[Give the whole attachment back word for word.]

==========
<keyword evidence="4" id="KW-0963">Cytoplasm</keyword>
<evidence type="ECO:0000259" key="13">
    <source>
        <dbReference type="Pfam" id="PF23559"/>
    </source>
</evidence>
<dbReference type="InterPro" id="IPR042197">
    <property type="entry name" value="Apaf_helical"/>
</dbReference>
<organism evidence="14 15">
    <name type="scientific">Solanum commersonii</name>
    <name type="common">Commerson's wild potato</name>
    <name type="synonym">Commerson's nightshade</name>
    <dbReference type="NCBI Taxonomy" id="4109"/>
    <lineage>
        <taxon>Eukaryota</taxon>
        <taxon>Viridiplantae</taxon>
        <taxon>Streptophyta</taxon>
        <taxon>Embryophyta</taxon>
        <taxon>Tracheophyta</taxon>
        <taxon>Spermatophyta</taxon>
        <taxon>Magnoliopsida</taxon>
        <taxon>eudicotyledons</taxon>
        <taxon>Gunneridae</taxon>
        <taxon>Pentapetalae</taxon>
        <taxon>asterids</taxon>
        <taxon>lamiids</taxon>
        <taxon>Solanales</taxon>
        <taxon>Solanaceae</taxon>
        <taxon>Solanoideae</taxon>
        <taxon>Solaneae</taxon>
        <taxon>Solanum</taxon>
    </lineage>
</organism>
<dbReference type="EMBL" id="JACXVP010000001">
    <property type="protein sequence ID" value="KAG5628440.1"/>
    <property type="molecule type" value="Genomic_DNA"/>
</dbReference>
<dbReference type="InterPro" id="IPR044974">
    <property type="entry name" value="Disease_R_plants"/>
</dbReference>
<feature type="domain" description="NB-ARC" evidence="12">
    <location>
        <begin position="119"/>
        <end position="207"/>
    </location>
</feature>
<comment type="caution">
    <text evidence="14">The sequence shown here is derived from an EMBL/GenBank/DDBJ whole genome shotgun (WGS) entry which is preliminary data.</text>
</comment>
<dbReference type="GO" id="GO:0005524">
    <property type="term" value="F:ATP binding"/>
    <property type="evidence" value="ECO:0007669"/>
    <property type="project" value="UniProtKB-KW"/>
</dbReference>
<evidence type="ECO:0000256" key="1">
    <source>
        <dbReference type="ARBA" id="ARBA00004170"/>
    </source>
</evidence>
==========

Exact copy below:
<keyword evidence="4" id="KW-0963">Cytoplasm</keyword>
<evidence type="ECO:0000259" key="13">
    <source>
        <dbReference type="Pfam" id="PF23559"/>
    </source>
</evidence>
<dbReference type="InterPro" id="IPR042197">
    <property type="entry name" value="Apaf_helical"/>
</dbReference>
<organism evidence="14 15">
    <name type="scientific">Solanum commersonii</name>
    <name type="common">Commerson's wild potato</name>
    <name type="synonym">Commerson's nightshade</name>
    <dbReference type="NCBI Taxonomy" id="4109"/>
    <lineage>
        <taxon>Eukaryota</taxon>
        <taxon>Viridiplantae</taxon>
        <taxon>Streptophyta</taxon>
        <taxon>Embryophyta</taxon>
        <taxon>Tracheophyta</taxon>
        <taxon>Spermatophyta</taxon>
        <taxon>Magnoliopsida</taxon>
        <taxon>eudicotyledons</taxon>
        <taxon>Gunneridae</taxon>
        <taxon>Pentapetalae</taxon>
        <taxon>asterids</taxon>
        <taxon>lamiids</taxon>
        <taxon>Solanales</taxon>
        <taxon>Solanaceae</taxon>
        <taxon>Solanoideae</taxon>
        <taxon>Solaneae</taxon>
        <taxon>Solanum</taxon>
    </lineage>
</organism>
<dbReference type="EMBL" id="JACXVP010000001">
    <property type="protein sequence ID" value="KAG5628440.1"/>
    <property type="molecule type" value="Genomic_DNA"/>
</dbReference>
<dbReference type="InterPro" id="IPR044974">
    <property type="entry name" value="Disease_R_plants"/>
</dbReference>
<feature type="domain" description="NB-ARC" evidence="12">
    <location>
        <begin position="119"/>
        <end position="207"/>
    </location>
</feature>
<comment type="caution">
    <text evidence="14">The sequence shown here is derived from an EMBL/GenBank/DDBJ whole genome shotgun (WGS) entry which is preliminary data.</text>
</comment>
<dbReference type="GO" id="GO:0005524">
    <property type="term" value="F:ATP binding"/>
    <property type="evidence" value="ECO:0007669"/>
    <property type="project" value="UniProtKB-KW"/>
</dbReference>
<evidence type="ECO:0000256" key="1">
    <source>
        <dbReference type="ARBA" id="ARBA00004170"/>
    </source>
</evidence>